There was a story in News Ltd papers yesterday regarding how “job-hogging boomers don’t know when to quit” and how this potentially has adverse consequences for the businesses they work in and the next generation of employees. While it’s certainly true that people aged 55 and over today have higher workforce participation rates than people the same age a decade earlier (see chart below), I doubt this is a huge cause for concern.
I’m sure many older workers are aware of the need to mentor younger staff and to progressively hand over responsibilities. Also, if younger workers feel they are held back because there are older people in senior positions blocking them from advancing, then they should leave that organisation and find one where merit and talent are rewarded.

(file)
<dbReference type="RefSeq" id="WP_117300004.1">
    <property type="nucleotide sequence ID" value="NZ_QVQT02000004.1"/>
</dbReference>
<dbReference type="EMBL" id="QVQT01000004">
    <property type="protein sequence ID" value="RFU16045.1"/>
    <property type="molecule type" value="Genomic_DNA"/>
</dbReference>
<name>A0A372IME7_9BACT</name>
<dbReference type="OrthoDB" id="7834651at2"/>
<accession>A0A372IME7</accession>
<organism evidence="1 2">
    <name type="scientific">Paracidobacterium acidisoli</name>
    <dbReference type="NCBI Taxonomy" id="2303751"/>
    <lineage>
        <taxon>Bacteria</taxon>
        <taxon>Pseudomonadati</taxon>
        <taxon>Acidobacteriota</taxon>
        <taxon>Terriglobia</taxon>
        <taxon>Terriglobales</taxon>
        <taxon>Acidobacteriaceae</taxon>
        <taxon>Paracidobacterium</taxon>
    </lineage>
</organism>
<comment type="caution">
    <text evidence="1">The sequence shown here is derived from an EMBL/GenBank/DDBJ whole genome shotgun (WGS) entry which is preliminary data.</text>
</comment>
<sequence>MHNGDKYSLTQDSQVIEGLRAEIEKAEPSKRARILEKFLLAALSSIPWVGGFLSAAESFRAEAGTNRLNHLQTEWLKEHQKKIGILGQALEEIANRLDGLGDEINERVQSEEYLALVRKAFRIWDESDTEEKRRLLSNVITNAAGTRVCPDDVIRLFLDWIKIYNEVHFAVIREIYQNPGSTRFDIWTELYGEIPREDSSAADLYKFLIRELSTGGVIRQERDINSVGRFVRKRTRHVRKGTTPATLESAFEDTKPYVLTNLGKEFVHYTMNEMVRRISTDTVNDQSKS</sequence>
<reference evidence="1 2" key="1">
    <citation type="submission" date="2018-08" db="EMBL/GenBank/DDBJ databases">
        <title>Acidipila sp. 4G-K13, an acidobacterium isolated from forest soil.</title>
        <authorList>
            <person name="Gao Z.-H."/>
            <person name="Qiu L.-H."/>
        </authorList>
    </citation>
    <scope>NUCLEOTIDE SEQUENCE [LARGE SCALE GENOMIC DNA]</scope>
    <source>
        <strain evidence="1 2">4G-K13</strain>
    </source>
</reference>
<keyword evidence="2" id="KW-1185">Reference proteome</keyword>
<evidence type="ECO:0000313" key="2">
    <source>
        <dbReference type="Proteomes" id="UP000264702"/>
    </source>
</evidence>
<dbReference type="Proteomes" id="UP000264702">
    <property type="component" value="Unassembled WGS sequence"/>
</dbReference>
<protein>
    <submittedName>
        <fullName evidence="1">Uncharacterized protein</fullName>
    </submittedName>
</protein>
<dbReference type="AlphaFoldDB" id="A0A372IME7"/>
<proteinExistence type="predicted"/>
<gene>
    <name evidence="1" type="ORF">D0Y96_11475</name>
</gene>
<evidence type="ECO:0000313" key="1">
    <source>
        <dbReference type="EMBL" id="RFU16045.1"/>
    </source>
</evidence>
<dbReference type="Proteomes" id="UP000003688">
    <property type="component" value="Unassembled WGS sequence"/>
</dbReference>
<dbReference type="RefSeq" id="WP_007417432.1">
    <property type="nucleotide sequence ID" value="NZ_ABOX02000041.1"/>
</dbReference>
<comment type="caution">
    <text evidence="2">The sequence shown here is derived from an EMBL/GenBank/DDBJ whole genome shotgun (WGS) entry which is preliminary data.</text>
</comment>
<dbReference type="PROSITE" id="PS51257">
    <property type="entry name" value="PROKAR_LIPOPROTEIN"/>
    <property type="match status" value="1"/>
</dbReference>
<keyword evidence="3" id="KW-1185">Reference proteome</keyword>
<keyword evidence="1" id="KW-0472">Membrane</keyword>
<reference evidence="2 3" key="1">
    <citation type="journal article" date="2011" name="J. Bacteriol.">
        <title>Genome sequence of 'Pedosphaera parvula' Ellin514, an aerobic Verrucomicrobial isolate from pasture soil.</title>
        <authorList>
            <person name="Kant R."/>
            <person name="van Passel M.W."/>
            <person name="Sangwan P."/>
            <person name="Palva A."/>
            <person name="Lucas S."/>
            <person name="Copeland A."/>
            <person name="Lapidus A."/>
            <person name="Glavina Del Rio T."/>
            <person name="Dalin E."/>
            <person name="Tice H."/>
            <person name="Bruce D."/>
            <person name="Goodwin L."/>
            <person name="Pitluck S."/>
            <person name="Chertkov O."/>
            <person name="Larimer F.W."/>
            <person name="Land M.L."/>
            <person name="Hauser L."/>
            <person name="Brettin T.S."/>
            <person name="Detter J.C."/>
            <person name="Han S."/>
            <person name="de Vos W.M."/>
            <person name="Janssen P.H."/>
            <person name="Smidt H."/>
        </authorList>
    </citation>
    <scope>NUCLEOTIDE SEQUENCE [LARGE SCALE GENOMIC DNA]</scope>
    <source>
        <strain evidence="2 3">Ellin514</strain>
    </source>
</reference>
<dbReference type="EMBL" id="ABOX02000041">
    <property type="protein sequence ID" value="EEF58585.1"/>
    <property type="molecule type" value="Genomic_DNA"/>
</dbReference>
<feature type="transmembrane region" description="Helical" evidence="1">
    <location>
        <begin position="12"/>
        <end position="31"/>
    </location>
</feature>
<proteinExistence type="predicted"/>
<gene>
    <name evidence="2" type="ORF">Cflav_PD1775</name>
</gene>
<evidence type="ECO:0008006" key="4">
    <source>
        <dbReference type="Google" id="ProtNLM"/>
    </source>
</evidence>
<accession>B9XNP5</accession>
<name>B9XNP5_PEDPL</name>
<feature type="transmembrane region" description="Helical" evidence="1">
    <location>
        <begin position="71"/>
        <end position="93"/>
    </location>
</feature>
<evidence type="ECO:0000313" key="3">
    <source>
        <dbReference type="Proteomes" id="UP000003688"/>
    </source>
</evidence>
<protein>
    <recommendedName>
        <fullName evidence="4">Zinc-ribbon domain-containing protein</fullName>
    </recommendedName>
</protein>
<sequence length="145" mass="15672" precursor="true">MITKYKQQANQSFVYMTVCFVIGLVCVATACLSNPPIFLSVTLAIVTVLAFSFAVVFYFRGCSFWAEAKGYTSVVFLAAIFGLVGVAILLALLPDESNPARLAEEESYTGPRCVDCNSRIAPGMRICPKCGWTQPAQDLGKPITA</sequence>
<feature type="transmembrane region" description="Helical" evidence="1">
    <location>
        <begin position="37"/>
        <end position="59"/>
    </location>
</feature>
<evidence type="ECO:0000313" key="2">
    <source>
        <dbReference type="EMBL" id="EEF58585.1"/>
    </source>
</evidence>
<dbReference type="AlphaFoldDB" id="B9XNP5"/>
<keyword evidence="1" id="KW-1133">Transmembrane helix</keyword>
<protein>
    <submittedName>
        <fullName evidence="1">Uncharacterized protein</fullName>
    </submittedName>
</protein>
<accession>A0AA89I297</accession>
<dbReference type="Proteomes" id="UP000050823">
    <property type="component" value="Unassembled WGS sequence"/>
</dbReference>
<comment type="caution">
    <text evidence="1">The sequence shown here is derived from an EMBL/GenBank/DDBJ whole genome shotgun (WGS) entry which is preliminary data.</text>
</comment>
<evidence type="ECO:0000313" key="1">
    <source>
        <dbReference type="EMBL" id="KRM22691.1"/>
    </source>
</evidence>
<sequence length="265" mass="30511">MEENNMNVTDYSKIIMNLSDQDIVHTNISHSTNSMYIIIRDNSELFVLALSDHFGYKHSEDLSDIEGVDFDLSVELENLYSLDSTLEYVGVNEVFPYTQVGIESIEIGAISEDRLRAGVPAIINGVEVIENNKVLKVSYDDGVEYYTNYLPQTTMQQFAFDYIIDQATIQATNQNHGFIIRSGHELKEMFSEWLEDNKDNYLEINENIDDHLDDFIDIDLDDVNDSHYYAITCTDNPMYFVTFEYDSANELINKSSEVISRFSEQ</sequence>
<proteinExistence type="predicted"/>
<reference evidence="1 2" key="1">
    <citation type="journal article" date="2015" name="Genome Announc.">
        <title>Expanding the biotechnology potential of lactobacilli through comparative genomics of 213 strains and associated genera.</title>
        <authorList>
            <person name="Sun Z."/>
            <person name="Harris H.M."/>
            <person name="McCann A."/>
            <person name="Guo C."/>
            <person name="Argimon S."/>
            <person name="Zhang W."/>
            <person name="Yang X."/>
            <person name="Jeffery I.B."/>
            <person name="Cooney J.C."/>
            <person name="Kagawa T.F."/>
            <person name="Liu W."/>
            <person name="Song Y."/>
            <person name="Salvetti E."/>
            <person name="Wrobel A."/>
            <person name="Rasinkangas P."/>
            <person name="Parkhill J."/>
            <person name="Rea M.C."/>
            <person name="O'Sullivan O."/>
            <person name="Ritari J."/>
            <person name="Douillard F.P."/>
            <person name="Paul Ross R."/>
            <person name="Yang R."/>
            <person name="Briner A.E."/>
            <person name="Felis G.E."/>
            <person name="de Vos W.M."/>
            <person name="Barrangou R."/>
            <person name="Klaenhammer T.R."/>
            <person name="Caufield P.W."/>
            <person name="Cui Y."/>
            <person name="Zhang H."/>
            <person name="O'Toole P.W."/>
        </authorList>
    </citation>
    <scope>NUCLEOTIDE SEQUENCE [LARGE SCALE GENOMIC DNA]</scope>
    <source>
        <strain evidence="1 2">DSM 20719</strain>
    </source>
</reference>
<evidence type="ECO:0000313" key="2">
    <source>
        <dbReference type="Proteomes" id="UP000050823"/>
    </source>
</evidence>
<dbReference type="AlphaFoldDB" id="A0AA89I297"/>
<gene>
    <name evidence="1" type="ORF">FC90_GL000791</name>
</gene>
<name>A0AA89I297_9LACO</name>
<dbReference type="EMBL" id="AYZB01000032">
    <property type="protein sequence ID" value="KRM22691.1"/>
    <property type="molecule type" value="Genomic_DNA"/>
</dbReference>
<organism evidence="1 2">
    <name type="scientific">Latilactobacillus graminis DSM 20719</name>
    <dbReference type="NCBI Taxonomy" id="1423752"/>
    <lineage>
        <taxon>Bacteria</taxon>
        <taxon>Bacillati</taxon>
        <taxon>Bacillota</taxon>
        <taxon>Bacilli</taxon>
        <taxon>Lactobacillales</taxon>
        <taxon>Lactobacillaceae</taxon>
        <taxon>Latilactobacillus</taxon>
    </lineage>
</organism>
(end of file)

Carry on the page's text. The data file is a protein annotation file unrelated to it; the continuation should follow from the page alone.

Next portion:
Increasingly, leadership doesn’t depend on positions, but on individuals themselves, and you can organise people and achieve a lot without technically being in charge. It’s a new world of work out there, and the people who succeed are those people who make themselves indispensable – those people who make themselves linchpins, as Seth Godin calls them. (If you haven’t read Linchpin, you should; it’s brilliant.) Gen Xers and Gen Yers should focus on becoming indispensable, rather than worrying about who occupies the corner office.